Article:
Routing plywood

I need a little advice. I want to build a blanket chest using mostly plywood. I've thought about using a "joint cutting bit" in a router to create the 90 degree slots in which to join the corners; I'd like to conceal the plywood edges. Would this work? If so, what kind of bit is recommended?
Your advice is very much appreciated...
Chris
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: I need a little advice. I want to build a blanket chest using mostly : plywood. I've thought about using a "joint cutting bit" in a router : to create the 90 degree slots in which to join the corners; I'd like : to conceal the plywood edges. Would this work? If so, what kind of : bit is recommended? : : Your advice is very much appreciated... : : Chris
I used a lock miter on plywood with no problem. Did not get any blow out. Make nice 90's. You need a variable speed router and a table with a high fence. Feather boards help to keep the stock against the fence.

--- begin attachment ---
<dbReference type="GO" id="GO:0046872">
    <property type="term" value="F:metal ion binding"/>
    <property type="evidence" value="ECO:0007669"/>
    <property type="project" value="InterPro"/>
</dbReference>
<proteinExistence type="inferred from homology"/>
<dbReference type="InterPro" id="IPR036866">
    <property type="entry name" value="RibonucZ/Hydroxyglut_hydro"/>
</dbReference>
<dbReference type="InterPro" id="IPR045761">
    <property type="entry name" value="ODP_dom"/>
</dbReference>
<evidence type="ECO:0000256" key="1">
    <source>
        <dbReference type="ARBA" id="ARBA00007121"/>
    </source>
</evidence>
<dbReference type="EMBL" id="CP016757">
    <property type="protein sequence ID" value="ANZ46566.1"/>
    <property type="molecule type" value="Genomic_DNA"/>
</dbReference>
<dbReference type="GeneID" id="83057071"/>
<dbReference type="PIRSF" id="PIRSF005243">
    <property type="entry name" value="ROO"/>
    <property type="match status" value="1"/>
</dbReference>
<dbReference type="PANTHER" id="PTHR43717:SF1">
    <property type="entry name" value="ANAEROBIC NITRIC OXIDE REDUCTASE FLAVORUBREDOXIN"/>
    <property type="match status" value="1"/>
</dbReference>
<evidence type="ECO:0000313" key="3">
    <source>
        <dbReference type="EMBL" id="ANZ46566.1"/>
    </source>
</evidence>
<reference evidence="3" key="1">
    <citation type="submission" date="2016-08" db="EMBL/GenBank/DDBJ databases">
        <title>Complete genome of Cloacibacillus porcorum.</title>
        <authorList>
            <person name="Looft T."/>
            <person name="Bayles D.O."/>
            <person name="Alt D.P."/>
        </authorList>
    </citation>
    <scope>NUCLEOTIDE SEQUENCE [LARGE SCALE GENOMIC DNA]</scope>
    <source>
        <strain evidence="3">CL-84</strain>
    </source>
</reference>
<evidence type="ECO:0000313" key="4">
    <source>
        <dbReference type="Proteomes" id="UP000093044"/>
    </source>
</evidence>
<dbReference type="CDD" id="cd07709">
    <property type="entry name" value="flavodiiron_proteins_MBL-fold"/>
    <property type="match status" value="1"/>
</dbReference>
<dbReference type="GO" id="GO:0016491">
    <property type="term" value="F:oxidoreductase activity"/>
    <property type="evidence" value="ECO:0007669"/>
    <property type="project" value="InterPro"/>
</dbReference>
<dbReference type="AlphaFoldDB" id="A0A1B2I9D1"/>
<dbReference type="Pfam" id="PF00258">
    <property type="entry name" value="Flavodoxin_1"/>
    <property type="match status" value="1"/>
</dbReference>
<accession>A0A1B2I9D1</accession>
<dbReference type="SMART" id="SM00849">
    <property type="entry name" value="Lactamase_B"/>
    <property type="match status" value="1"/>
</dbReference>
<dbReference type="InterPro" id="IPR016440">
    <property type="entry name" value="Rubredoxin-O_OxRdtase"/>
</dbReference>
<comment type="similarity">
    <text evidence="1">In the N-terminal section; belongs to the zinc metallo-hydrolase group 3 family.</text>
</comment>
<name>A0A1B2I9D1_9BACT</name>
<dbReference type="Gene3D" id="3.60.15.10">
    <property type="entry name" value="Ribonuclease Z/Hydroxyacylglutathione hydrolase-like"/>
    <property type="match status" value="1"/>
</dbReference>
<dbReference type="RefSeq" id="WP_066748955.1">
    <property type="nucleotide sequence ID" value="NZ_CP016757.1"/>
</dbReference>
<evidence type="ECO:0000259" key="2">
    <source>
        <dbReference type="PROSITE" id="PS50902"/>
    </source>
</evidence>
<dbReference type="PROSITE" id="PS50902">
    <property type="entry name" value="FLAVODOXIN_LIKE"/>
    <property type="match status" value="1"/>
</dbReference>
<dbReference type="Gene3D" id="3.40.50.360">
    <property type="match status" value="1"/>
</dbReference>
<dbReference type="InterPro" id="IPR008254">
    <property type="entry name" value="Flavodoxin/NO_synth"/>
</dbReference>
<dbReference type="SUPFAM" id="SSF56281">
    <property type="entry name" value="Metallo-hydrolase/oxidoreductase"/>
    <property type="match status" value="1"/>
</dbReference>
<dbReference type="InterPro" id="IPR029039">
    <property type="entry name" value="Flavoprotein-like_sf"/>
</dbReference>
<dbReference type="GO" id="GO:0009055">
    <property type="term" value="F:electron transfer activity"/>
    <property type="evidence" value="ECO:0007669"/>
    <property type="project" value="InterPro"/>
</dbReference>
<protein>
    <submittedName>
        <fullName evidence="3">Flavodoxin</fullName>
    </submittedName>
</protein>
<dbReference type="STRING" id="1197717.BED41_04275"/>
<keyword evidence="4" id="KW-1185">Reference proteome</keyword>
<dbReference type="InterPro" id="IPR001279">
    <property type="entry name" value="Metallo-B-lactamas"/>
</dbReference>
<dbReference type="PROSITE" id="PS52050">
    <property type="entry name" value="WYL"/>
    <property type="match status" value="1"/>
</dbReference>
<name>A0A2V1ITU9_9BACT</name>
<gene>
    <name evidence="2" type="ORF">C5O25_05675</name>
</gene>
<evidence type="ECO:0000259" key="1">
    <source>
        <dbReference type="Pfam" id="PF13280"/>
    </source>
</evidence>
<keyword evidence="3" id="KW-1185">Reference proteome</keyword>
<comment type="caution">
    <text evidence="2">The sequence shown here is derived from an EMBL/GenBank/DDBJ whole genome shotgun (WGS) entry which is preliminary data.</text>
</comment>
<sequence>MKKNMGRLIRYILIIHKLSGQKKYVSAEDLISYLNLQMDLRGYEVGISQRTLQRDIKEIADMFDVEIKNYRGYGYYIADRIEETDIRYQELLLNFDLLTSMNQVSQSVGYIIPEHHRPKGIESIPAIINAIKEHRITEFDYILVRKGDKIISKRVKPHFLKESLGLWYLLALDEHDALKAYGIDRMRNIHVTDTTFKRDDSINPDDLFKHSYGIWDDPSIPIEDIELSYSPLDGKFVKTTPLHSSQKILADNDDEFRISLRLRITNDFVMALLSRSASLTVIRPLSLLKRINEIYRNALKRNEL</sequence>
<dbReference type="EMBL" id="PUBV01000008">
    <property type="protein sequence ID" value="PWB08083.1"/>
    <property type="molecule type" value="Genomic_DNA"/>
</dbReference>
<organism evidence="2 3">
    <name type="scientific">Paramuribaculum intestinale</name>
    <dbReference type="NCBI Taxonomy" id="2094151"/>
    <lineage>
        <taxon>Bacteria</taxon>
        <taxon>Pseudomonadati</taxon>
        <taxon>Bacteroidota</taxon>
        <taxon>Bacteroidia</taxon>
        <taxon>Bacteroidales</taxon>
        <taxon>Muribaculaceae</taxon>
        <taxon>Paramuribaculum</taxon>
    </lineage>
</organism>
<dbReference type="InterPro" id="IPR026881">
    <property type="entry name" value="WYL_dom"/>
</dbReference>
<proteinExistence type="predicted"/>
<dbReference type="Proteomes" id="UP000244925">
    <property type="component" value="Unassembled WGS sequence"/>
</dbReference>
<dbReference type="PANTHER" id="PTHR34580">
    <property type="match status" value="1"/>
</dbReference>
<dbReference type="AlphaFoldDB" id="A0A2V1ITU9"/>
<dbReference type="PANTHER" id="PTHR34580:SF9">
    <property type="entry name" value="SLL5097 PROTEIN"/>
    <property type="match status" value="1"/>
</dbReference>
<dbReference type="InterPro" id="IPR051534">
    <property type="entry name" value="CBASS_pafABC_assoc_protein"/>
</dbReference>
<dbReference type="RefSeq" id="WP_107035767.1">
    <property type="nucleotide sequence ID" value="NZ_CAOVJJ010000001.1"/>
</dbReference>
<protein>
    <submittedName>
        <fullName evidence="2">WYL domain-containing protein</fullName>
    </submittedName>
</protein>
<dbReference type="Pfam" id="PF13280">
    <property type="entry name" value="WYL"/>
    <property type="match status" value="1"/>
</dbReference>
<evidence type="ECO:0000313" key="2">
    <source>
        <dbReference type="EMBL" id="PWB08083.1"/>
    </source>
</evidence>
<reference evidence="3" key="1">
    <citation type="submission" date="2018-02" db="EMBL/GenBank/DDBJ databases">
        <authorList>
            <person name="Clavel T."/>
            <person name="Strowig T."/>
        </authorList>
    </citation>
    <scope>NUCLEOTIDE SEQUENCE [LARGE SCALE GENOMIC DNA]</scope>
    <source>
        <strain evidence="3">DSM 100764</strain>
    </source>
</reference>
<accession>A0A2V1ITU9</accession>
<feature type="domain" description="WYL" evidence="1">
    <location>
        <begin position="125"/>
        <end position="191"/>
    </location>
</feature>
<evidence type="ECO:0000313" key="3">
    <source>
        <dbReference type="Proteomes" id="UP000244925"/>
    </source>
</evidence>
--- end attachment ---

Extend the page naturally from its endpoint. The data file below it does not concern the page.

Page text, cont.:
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On 17 Oct 2003 05:03:55 -0700, msstate snipped-for-privacy@yahoo.com (Chris Nail) wrote:

It would probably work, but I might question the overall strength of the chest. A better plan is to use grooved rails and stiles with ply panels.
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I've been tempted by this idea myself. If you try it, post the results.
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msstate snipped-for-privacy@yahoo.com (Chris Nail) wrote in message

I actually built several drawers for custom-built cabinets in my woodshop. The drawers varied in size from just 4 inches high X 14 inches deep to 19 inches high X 25 inches deep. All drawer fronts and backs were joined to their sides via half-blind dovetails and all were made of 3/7 inch Lauan plywood. I used the PC 24-inch jig (part of the reason for this project was to teach myself how to use the jig). That was about 4 years ago and all of the cabinets have been holding-out quite well since; many have been storing heavy hand tools, blades, etc.
Now, understand that, visually, without the, sometimes, liberal and imaginative, use of wood putty, they wouldn't be a pretty sight. There was a fair amount of tear-out but mostly on the top veneer. For "indoor" furniture projects, I'd recommend using "real" wood for an attractive, and durable, outcome.
Guy
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